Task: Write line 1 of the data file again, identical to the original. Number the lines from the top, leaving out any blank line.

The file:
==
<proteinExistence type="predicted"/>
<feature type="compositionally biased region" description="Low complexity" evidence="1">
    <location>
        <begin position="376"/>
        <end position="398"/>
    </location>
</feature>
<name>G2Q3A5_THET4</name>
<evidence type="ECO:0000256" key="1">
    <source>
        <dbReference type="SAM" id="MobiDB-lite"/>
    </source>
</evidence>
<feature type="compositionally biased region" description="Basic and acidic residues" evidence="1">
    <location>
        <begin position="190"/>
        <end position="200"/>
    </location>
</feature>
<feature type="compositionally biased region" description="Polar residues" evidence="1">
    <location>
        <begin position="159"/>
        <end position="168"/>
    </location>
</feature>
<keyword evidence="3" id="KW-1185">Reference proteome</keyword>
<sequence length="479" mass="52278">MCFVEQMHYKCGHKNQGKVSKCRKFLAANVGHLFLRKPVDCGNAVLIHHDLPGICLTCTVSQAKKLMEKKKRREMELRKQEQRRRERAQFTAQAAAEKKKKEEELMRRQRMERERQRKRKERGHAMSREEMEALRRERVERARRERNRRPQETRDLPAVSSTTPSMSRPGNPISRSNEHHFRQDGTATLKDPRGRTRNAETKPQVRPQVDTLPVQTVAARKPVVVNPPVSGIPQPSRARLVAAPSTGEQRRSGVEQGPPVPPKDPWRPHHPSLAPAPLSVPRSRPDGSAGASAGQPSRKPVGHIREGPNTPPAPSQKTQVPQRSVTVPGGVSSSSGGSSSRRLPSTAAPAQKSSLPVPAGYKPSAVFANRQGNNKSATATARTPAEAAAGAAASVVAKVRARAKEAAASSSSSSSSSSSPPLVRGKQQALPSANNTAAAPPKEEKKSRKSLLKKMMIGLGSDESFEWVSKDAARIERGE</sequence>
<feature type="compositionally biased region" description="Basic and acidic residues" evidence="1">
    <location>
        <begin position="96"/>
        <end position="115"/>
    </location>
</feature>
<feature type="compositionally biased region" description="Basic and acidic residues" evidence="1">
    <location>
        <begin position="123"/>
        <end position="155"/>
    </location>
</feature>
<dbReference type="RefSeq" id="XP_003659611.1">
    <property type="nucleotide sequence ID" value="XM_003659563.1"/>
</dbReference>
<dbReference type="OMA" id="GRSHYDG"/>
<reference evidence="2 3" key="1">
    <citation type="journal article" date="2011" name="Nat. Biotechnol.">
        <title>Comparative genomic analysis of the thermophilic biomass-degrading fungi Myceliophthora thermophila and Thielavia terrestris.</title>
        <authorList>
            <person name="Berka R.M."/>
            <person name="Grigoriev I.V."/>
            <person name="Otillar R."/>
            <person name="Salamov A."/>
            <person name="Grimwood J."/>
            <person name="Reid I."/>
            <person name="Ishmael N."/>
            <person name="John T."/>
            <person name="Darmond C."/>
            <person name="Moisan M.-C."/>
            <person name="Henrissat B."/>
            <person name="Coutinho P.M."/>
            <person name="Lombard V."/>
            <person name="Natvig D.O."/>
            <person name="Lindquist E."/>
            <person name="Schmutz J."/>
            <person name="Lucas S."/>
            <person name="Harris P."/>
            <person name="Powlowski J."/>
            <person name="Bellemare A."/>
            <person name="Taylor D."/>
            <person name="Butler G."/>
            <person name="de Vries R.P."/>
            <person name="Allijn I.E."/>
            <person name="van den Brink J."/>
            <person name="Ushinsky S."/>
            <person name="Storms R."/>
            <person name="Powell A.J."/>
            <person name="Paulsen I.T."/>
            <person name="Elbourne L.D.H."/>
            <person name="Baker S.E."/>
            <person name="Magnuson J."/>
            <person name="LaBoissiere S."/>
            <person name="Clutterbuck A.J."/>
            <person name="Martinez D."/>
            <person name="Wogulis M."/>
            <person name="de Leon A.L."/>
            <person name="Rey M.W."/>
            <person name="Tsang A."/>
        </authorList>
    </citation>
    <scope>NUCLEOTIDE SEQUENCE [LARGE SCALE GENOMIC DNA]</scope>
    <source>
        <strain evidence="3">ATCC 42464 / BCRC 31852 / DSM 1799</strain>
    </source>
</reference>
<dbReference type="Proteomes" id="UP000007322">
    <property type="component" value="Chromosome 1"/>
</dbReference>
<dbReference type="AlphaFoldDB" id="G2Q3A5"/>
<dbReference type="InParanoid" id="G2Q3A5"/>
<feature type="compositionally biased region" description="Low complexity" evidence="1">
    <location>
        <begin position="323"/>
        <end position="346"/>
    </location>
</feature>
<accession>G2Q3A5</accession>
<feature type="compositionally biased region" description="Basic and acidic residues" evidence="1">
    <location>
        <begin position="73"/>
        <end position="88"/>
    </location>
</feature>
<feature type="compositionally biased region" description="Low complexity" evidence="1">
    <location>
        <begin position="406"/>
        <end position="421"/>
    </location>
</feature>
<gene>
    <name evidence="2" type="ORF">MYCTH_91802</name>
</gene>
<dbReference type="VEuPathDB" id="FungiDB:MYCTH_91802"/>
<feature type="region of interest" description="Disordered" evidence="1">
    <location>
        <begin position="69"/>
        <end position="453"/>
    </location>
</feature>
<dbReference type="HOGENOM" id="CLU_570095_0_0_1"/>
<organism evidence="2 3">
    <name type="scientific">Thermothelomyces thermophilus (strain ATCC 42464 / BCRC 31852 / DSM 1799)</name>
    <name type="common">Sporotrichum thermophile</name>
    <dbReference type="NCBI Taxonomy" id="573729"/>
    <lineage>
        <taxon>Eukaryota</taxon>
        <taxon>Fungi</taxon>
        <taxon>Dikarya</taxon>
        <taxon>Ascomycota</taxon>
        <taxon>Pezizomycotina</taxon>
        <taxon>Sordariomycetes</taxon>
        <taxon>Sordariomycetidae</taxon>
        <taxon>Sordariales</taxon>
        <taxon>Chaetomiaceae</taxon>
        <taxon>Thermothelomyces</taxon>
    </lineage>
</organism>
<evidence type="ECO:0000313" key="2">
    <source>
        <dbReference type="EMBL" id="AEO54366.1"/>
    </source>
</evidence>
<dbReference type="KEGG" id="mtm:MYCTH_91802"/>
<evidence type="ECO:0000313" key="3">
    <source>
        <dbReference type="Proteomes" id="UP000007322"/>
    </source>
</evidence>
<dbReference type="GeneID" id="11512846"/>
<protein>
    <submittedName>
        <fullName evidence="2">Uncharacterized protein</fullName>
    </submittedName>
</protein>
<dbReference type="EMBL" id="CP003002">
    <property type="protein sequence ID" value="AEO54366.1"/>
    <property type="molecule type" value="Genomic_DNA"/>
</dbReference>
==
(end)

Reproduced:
<proteinExistence type="predicted"/>